1. The Ruins of the ‘Versailles of the Caribbean’
Built in 1813, once known in Europe as the ‘Versailles of the Caribbean’, Haiti’s Sans-Souci Palace – meaning ‘Carefree’ – was the largest commissioned in the Kingdom of Haiti by Henri Christophe I (a key leader in the Haitian Revolution and the only monarch of the Kingdom of Haiti). An earthquake in 1842 devastated the palace.
Found on Wikipedia.
2. Las Vegas in 1947
Found on Vintage Las Vegas.
3. Chalets of Switzerland by Patrick Lambertz
Although Switzerland is comparatively small, there are more world-famous clichés about it than about most countries: chocolate, watches, banks, cheese, Heidi and the mountains, to name just a few. Among these idealized Swiss images is the romantic wooden mountain hut – the Châlet – with open log fires and a rustic interior, embedded in high mountains and surrounded by virgin snow.
An incredible series.
Fully aware that Switzerland is, of course, much more varied and more contradictory than the stereotypes suggest, he has quite deliberately adopted the topic of the romanticized Châlet: “The word Châlet, in its original sense, described nothing but a barrack or shack. And barrack is generally associated with an old hut or an old building. With this ambiguity of Châlets in mind, I have spent a couple of years searching for suitable photographic objects in the winter time. On my trips through a Switzerland often glossed-over by such stereotypes, I came across a kind of parallel universe – the “Châlets” far away from the glamorous world of the idealized image. That was the starting point of this series, an actual typology of overlooked Swiss houses.”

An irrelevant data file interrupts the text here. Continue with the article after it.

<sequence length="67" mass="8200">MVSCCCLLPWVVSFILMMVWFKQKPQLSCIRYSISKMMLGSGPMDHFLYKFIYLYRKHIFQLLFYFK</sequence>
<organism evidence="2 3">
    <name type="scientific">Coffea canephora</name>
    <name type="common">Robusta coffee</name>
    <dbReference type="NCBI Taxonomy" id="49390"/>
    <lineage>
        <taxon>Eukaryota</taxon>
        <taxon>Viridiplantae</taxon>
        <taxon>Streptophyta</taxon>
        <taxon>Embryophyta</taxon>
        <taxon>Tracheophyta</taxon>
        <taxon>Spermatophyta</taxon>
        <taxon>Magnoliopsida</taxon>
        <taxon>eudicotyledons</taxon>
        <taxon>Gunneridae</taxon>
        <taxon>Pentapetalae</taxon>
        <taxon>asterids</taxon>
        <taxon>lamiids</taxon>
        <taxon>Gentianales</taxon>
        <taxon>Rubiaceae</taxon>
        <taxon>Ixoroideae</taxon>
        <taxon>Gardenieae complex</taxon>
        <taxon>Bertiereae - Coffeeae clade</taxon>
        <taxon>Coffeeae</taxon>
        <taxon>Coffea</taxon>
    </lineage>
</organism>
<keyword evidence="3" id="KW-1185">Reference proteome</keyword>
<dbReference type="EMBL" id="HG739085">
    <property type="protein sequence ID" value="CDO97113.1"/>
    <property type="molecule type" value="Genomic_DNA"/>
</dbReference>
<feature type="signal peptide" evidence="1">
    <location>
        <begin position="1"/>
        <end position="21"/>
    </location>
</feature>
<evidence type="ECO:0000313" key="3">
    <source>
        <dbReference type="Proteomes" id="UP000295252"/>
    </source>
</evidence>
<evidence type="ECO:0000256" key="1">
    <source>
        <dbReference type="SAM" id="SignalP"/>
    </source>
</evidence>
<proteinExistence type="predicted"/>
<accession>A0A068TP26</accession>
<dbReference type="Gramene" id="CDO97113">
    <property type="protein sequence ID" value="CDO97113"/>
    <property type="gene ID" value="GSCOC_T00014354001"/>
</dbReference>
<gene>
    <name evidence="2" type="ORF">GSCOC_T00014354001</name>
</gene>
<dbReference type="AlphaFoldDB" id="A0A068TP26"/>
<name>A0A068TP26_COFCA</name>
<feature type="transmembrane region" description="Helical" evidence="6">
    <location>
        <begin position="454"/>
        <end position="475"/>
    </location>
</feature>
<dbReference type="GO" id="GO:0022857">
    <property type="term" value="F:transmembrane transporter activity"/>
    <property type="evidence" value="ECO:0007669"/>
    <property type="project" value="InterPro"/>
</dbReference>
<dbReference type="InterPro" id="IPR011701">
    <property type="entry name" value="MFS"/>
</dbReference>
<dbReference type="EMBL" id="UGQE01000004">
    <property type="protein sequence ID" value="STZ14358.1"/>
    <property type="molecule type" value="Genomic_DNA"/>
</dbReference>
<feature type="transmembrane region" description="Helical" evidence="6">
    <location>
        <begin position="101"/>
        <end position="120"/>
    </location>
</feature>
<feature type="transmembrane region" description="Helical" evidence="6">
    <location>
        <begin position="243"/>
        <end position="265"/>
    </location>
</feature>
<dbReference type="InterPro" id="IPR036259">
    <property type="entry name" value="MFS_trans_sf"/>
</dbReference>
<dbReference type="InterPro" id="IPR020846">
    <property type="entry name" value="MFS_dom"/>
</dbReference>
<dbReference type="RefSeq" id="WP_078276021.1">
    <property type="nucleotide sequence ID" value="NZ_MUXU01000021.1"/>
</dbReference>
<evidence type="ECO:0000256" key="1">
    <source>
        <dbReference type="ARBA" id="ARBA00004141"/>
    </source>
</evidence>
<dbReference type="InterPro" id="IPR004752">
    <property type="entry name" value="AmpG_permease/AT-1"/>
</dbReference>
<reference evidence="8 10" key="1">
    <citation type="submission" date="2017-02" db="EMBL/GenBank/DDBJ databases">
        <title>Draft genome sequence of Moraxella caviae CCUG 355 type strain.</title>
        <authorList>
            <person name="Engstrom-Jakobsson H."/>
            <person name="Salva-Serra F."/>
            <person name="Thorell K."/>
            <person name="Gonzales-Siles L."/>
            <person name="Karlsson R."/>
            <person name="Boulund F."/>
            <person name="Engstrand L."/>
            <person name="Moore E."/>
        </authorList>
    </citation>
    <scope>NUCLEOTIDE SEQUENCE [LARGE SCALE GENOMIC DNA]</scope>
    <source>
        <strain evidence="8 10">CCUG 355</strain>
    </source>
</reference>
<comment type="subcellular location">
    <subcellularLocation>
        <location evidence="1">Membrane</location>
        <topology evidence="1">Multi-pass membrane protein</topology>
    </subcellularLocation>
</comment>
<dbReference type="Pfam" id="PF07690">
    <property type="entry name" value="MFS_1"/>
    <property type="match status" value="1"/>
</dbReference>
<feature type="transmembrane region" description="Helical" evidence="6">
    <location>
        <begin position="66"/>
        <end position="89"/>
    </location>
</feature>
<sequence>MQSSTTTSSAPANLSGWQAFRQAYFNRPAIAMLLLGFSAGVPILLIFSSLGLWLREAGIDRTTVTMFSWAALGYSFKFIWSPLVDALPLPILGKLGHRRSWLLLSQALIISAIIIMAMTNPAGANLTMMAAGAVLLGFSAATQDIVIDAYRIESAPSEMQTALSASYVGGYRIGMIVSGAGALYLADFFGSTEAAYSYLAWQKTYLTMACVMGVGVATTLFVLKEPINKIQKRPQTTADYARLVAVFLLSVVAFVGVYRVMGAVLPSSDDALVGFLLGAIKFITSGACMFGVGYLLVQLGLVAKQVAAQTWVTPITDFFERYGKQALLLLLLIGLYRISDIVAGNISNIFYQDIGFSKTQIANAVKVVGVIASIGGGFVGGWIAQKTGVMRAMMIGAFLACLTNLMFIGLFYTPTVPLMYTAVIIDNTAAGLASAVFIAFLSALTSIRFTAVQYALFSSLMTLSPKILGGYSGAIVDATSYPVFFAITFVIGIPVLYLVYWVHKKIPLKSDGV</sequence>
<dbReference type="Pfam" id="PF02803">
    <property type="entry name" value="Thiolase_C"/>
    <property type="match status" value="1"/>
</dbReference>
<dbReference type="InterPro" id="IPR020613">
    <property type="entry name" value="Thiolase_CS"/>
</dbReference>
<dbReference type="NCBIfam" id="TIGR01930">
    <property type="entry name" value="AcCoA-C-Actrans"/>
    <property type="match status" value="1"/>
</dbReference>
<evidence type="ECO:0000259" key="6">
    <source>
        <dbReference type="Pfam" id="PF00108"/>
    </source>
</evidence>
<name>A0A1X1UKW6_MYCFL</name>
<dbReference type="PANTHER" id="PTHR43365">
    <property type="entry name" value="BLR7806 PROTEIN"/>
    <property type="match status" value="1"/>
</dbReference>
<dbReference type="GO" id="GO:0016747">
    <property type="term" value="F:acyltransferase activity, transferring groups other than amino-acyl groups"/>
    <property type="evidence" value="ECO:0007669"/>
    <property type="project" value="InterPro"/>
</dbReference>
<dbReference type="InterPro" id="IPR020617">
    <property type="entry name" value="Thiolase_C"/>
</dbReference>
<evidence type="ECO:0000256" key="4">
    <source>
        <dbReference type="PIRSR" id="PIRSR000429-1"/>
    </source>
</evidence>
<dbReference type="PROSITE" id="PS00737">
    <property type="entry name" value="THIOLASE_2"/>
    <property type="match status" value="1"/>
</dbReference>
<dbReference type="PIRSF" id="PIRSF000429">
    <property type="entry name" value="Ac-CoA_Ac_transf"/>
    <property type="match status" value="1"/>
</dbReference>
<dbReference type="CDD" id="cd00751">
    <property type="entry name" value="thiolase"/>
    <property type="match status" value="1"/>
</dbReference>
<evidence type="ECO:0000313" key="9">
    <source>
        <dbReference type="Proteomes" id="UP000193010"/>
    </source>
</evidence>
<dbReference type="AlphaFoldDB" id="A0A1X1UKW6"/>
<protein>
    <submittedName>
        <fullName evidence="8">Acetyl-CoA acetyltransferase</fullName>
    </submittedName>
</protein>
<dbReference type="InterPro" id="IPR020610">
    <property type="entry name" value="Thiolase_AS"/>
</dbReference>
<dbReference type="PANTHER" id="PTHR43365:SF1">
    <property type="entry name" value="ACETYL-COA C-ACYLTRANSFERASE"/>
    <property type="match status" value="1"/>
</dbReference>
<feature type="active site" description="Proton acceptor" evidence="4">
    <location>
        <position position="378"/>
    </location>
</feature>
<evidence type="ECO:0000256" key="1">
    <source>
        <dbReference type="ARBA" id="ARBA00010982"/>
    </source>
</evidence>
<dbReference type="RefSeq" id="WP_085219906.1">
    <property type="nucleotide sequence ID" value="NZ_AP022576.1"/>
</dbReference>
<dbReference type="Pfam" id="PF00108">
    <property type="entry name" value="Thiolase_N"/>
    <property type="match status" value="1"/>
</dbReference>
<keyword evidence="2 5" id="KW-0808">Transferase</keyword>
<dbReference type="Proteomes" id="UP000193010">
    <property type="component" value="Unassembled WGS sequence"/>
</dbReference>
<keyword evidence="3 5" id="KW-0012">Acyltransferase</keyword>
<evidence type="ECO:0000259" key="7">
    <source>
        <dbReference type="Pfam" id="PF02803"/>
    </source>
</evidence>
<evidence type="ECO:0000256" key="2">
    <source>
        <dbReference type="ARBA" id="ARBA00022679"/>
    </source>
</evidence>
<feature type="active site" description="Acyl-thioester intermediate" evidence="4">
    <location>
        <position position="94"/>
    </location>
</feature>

View the full gallery on Patrick Lambertz
4. In 1959, a coffee maker was an optional extra in Volkswagen car
Carpuccino? Carbucks? Found here.
5. Looney Tunes Backgrounds
6. Mailing Letters Under the Sea, to the Highest Post Office in the World
7. A 111 year old miniature set of all of Shakespeare’s plays
Found on Reddit.
Get your own with this modern box set from the Globe theatre gift shop.
8. The NIST sells peanut butter at $1600 per kilogram
The National Institute of Standards and Technology (NIST) is a physical sciences laboratory and a non-regulatory agency of the United States Department of Commerce. Its mission is to promote innovation and industrial competitiveness. The peanut butter (one of many items) they sell is not a consumer product. Its a measurement standard. This is what you use to test your own peanut butter for things like purity, consistency, contents, etc. That’s why its so expensive.
9. A Documentary About Strangers Who Look Exactly Like Each Other
10. A Nuclear bomb damage calculator
Found on Reddit.
11. These 400-Year-Old Rings Unfold to Reveal Astronomical Spheres
Created independently in ancient Greece and ancient China, these armillary spheres consisted of spherical rings centered on either the Earth or the Sun. During the 16th and 17th centuries, these astronomy tools were sized down to become fashionable finger rings that moved just like regular armillary spheres.
Found on My Modern Met.
12. When Tapes Rules the World
13. How to be at Home
A totally soothing animation by the talented Andrea Dorfman